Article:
Fractional currency 50 Cents Justice 1863 Third Issue

United States Fractional currency 50 Cents
March 3, 1863 Fifty Cents Fractional Currency
 Fifty Cents Fractional Currency
United States Fractional currency 50 Cents Justice Third Issue, March 3, 1863

Obverse: Seated figure of Justice holding scales.
Reverse: 50.
Signatures: (as depicted) Stoddard Benham Colby, Register of the Treasury and Francis Elias Spinner, Treasurer of the United States.

Front Text: Act Approved March 3d 1863 – United States Fractional Currency – Receivable For All United States Stamps – Fifty – Furnished Only By The Assistant Treasurers And Designated Depositories of the United States – Treasury Department – Register – Treasurer – Eng. & Print At The Treasury

Back Text: This Note is Exchangeable for United States Notes By Assistant Treasurers And Designated Depositories Of The United States in the sums not less than Three Dollars. Receivable In Payment Of All Dues To The United States Less Than Five Dollars Except Customs.

United States Fractional Currency
  The average person is surprised and somewhat incredulous when informed that there is such a thing as a genuine American 50 Cent bill, or even a 3 cent bill. With the great profusion of change in the pockets and purses of the last few generations, it does indeed seem strange to learn of valid United States paper money of 3, 5, 10, 15, 25 and 50 Cent denominations.
  Yet it was not always so. During the early years of the Civil War, the banks suspended specie payments, an act which had the effect of putting a premium on all coins. Under such conditions, coins of all denominations were jealously guarded and hoarded and soon all but disappeared from circulation.
  This was an intolerable situation since it became impossible for merchants to give small change to their customers. For a time, traders reverted somewhat to the ancient barter system and one had to accept his change in the form of goods or produce which he did not necessarily want at that time.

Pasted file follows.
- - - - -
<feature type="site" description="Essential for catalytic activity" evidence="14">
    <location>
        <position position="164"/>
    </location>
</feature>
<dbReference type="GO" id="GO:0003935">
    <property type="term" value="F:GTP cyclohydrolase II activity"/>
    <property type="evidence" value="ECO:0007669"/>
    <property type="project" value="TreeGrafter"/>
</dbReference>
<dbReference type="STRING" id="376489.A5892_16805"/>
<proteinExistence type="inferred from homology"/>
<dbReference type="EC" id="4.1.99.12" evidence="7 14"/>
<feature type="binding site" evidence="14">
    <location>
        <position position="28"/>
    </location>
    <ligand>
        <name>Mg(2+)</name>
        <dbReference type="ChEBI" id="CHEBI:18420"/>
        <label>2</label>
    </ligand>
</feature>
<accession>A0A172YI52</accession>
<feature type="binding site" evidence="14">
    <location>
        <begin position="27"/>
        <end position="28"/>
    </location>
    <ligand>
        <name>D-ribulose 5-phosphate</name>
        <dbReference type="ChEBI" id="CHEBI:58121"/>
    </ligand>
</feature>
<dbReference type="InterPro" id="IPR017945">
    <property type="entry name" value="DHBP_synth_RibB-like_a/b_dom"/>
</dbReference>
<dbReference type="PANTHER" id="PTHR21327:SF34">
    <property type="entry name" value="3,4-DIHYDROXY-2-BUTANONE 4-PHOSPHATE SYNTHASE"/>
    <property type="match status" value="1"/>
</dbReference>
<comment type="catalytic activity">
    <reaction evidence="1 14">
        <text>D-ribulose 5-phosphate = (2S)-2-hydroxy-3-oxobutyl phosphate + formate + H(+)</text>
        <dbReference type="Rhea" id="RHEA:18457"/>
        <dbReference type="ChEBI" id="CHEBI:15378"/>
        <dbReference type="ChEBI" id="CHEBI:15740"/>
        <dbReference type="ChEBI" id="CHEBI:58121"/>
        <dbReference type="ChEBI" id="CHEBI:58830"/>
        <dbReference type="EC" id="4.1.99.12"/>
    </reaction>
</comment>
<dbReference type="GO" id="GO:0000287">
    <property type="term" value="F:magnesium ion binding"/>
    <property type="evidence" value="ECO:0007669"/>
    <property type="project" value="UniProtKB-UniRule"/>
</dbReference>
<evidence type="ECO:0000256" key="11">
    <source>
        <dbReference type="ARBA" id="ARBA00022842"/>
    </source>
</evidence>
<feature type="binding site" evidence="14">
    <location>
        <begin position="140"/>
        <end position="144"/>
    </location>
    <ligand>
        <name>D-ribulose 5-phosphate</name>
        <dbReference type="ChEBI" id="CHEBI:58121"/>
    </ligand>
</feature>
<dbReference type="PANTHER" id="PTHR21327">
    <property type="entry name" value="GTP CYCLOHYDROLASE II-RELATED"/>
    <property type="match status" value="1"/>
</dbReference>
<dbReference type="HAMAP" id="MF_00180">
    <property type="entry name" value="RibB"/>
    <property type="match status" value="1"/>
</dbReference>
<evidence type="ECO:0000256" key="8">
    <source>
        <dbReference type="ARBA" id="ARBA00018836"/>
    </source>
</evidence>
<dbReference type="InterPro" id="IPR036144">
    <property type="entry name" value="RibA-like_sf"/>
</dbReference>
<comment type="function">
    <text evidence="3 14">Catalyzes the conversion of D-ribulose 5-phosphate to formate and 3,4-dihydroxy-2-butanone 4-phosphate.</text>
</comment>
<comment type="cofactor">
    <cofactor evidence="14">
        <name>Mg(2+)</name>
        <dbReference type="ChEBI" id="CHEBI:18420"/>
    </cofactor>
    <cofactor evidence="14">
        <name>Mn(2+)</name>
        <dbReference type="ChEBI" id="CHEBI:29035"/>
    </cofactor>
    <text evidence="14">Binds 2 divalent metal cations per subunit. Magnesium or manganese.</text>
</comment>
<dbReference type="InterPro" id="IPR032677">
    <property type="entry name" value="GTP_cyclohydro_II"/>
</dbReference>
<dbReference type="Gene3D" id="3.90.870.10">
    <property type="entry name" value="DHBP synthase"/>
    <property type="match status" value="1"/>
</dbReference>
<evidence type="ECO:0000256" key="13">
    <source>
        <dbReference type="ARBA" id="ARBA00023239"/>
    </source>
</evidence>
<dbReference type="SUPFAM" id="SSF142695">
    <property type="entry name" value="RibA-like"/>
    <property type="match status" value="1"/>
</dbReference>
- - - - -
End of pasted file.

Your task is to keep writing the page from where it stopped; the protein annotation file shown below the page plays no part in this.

The lives of millions of people were thus intimately affected and insistent demands were made on the Treasury Department to remedy this chaotic state of affairs.
  Accordingly, on the recommendation of General Francis E. Spinner who at that time was the Treasurer, Congress passed the Act of July 17, 1862 which authorized an issue of 5, 10, 25, and 50 Cent notes. These became known as Postage Currency, because they bore facsimiles of the then current 5 and 10 Cent postage stamps. This was the first of five issues produced by the government from 1862 to 1876. The later issues were called Fractional Currency, and were authorized by another act of Congress, that of March 3, 1863. In general, all issues of Postage and Fractional Currency were receivable for all United States Postage Stamps.
  In the fourteen years that Fractional Currency was produced, nearly 369 million dollars of it was issued. Finally, Congress passed the Acts of January 14, 1875 and April 17, 1876 which authorized the redemption of Fractional Currency in actual silver coins. It is now estimated by the government that not quite 2 million dollars in all types of Fractional Currency is still outstanding.